Summary of literature

Systematic review

A systematic review was published examining safety and efficacy outcomes for same day versus next day administration of any long-acting granulocyte-CSF, which included pegfilgrastim as well as agents not available commercially in the U.S., such as balugrastim, lipegfilgrastim, and empegfilgrastim.6 Based on the 11 studies included in the systematic review, 6 studies (2 randomized and 4 retrospective) showed increased incidence or longer duration of neutropenia and febrile neutropenia with same day administration. These studies were in patients with breast cancer, non-Hodgkin’s lymphoma (NHL), non-small cell lung cancer (NSCLC), and a variety of solid tumors. Studies showing no difference or improvement with same day administration included patients with head and neck, urothelial, gynecologic, and ovarian cancers. Many of the studies that did not detect any differences with same day administration had small sample sizes and, therefore, may have been underpowered to detect a difference between groups. Of note, the authors of this systematic review all disclosed a relationship with Amgen Inc., the manufacturer of Neulasta® and Neulasta® OnPro®, potentially introducing bias in favor of next day administration.

Retrospective, single center studies

Two retrospective, single center studies were published after the completion of the systematic review, by Eckstrom et al. and Bilen et al.7,8 Eckstrom and colleagues specifically reviewed same day pegfilgrastim for gastrointestinal cancers, administered on the day of 5-FU pump completion.7 This study did not include a comparator arm. Incidence of neutropenia and neutropenic events were compared to rates from a study comparing next day pegfilgrastim administration to placebo by Hecht and colleagues. Eckstrom and colleagues’ findings for same day administration were similar to or better than the rates reported for next day administration published by Hecht and colleagues; however, confounders and differences in study design may limit this comparison.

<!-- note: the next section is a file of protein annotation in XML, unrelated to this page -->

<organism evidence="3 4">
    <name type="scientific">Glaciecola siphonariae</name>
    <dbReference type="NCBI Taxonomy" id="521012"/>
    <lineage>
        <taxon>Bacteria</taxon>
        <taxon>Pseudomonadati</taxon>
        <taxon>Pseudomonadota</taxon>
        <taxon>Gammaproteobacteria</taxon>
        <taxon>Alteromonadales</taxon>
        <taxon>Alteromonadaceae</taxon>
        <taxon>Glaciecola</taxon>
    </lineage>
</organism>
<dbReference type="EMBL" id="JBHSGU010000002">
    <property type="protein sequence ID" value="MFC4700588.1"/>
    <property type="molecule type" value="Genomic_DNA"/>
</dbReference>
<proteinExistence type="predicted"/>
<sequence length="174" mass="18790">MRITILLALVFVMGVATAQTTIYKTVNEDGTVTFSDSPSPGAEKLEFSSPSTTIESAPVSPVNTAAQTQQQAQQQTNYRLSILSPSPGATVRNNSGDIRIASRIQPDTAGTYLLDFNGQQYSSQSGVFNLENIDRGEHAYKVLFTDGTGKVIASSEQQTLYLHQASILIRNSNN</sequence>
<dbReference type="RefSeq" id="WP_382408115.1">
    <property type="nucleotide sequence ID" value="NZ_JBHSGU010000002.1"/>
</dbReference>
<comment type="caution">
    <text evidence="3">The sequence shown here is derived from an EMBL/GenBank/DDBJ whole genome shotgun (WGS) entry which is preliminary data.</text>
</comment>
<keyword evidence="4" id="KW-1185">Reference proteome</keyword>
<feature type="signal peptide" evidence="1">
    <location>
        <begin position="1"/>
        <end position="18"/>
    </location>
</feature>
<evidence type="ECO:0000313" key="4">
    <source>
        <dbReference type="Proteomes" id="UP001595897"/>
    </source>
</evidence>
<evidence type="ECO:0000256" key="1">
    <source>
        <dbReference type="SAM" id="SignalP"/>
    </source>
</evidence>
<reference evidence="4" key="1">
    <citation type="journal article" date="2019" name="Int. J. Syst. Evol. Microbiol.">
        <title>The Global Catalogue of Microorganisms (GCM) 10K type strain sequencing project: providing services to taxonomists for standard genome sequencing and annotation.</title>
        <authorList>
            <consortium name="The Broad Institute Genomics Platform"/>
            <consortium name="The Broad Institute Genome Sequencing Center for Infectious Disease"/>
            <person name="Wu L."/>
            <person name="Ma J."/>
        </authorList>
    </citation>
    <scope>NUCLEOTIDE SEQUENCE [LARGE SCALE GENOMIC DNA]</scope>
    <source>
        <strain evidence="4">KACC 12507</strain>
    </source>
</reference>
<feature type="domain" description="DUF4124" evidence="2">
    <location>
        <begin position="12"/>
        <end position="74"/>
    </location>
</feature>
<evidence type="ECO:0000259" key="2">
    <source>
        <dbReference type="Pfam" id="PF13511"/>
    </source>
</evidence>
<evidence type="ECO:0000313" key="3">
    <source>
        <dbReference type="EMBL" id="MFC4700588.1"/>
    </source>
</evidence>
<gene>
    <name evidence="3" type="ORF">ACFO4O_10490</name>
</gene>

Bilen and colleagues investigated the incidence of infection in patients with castrate resistant prostate cancer receiving cabazitaxel with or without carboplatin when pegfilgrastim is administered within 24 hours of chemotherapy versus after 24 hours.8 This study found a significant reduction in infection when pegfilgrastim was administered on the same day as chemotherapy during cycle 1 (6% vs. 26%; p=0.01). During cycles 2 through 4, infection rate was numerically higher in patients receiving same day pegfilgrastim, although there was no significant difference. The sample size decreased each cycle, so the study may be underpowered to find a difference in cycles 2 through 4. Additionally, it is unclear whether administration of pegfilgrastim after 24 hours of chemotherapy occurred within the guideline recommended time frame.